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The Ethics of Star Trek

 
 
 
 
The Ethics of Star Trek
Author: Judith Barad - Ed Robertson
ISBN 13: 9780060933265
ISBN 10: 60933267
Edition: Revised ed.
Publisher: Harper Perennial
Publication Date: 2001-11-27
Format: Paperback
Pages: 384
List Price: $14.99
 
 

How would Immanuel Kant's insistence on autonomous altruism have impacted the Federation's dealings with the Borg? Did Aristotle's concept of equity account for why Kirk and Picard often violated the Prime Directive? Would Nietzsche have made a good starship captain?

As every fan of Star Trek knows, even in the brave new world of the 24th century, the deepest questions of morality and ethics will still need to be answered. In this enjoyable and engaging book, Dr. Judith Barad uses characters and plots from all from of the Star Trek television series to illustrate how our earthbound philosophers would handle the most challenging ethical questions in the universe. The perfect book for dedicated "Trekkers," or anyone looking for an approachable introduction to the teachings of the world's preeminent thinkers, The Ethics of Star Trek takes the matter of ethics and makes it practical, understandable.and fun.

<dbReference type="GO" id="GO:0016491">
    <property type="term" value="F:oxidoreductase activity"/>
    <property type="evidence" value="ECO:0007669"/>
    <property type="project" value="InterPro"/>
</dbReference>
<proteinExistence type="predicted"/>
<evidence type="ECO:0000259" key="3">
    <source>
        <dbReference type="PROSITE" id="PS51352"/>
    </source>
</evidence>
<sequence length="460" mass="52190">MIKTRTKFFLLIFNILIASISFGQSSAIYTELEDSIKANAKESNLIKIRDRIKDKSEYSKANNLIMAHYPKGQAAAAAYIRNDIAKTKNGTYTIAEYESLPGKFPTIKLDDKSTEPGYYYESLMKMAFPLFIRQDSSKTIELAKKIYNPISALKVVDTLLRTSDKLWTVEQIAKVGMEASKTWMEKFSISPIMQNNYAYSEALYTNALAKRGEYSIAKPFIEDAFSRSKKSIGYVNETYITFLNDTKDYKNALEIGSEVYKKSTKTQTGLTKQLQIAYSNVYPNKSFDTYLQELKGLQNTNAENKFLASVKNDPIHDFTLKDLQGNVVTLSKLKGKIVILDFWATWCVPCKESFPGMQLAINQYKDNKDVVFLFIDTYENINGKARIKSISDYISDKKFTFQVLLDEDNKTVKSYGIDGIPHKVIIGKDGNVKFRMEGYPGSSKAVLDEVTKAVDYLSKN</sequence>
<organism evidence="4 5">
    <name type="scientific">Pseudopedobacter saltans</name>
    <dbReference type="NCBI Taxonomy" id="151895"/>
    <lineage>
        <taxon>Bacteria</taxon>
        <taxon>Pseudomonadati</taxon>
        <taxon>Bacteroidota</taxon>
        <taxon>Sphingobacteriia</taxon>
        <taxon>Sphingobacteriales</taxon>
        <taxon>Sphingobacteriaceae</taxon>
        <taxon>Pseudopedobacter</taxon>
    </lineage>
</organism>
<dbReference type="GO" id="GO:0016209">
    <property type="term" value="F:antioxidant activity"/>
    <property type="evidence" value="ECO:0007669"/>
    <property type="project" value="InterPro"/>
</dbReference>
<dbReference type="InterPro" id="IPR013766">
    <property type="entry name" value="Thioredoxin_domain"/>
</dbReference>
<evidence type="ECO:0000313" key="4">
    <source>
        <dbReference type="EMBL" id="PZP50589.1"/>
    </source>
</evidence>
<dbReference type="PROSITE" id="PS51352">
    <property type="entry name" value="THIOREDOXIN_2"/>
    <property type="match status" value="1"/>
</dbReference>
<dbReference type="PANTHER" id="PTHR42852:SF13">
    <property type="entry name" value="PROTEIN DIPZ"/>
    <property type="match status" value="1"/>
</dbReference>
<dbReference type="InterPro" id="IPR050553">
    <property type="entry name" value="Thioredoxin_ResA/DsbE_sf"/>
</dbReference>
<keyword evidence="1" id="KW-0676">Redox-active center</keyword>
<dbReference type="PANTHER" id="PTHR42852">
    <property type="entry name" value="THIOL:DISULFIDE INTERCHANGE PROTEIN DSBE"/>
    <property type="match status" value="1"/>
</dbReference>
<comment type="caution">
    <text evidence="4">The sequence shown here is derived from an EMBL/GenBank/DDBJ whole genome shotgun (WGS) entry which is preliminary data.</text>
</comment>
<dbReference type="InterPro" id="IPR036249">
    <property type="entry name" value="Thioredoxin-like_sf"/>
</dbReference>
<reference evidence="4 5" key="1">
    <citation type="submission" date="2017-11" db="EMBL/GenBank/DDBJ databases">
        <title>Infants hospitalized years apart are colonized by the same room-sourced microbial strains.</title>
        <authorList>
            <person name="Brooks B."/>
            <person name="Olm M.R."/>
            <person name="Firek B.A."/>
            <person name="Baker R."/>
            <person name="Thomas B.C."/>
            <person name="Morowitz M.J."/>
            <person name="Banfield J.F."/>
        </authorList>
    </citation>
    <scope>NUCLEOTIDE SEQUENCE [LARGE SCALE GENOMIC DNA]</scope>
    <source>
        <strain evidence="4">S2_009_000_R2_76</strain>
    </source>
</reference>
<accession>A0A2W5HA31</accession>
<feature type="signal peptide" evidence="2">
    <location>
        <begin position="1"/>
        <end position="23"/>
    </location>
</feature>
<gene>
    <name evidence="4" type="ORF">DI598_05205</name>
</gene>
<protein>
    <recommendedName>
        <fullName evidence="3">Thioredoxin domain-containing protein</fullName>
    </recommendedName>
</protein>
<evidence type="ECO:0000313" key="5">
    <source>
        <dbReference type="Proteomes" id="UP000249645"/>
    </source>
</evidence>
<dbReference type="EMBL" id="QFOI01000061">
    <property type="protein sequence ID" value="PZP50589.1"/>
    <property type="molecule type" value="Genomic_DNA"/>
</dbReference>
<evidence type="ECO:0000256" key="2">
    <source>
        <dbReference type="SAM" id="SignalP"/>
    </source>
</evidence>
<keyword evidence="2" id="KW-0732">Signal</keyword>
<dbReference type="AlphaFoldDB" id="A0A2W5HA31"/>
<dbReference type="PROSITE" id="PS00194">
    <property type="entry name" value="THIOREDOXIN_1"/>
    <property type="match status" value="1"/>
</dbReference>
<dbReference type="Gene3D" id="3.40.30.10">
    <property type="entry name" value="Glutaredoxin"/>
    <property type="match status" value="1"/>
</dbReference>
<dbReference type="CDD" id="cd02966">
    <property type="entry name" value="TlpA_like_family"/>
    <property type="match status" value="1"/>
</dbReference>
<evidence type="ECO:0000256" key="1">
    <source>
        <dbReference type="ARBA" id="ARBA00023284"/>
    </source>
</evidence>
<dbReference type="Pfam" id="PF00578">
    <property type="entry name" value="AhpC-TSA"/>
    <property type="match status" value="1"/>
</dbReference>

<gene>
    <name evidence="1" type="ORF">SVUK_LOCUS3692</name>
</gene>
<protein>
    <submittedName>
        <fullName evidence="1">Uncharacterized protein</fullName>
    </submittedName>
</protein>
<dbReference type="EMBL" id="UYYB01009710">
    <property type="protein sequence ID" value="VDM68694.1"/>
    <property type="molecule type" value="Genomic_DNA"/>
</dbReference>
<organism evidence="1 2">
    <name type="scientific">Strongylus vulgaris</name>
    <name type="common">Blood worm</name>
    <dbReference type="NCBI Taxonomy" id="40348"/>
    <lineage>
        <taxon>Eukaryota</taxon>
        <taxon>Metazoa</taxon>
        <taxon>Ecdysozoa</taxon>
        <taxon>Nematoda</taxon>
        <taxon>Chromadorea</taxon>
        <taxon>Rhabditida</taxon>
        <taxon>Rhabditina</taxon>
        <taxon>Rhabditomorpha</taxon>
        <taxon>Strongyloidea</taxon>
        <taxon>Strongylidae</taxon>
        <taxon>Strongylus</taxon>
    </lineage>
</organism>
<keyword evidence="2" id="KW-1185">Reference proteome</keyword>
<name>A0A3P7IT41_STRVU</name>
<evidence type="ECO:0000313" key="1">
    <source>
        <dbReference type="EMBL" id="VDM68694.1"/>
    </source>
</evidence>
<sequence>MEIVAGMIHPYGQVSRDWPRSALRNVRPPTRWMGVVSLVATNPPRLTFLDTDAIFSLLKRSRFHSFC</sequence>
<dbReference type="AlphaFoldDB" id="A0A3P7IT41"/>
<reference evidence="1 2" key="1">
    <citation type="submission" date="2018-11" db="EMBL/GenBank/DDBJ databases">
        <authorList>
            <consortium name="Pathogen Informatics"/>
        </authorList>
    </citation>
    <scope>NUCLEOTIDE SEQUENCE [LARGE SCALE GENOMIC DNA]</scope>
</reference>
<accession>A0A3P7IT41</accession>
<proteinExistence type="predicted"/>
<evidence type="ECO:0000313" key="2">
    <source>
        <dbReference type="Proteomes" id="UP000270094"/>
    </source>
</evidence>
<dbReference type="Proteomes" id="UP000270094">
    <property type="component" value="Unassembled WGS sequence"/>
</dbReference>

Publishers Weekly

"One reason why Star Trek has endured... is that most of the stories... are indeed moral fables," say Barad, professor of philosophy at Indiana University, and Robertson, author of The Fugitive Recaptured. Using episodes from the four Star Trek TV series, they travel through various universes of ethical theory: in chapters with titles like "Kirk Finds the Golden Mean" and "Kirk and Kira Battle Evil: Christian Ethics," the authors offer useful and evenhanded introductions to the ethical theories of Aristotle, Epicurus and the Stoics, Kierkegaard, Nietzsche and contemporary ethicist Tom Regan (known mostly for his writings on animal rights). For instance, Plato argued that the four virtues of temperance, courage, wisdom and justice would be the hallmarks of the ideal republic. Barad and Robertson contend that Spock and Kirk exhibit courage in an episode called "The Savage Curtain" when they fight off shadows of four of history's most evil creatures to prove that good is mightier than evil. "The Original Series most clearly reflects Aristotelian virtue;" the authors contend, The Next Generation exemplifies "the ethics of duty... Deep Space Nine, existentialism; and Voyager, Platonic virtue." Their effort to popularize a difficult subject occasionally results in egregious misreadings. Nietzsche, for instance, did not base his philosophy on the concept that "might makes right," as he abhorred every system of subjugation and suggested that we are all continually engaged in overcoming such systems. Overall, philosophically inclined Trekkies will want to beam this book up to their shelves, but it is hard to imagine that this book will boldly go where no other introduction to ethics has gone--among the broadest range of students and general readers. (Dec. 1) Copyright 2000 Cahners Business Information.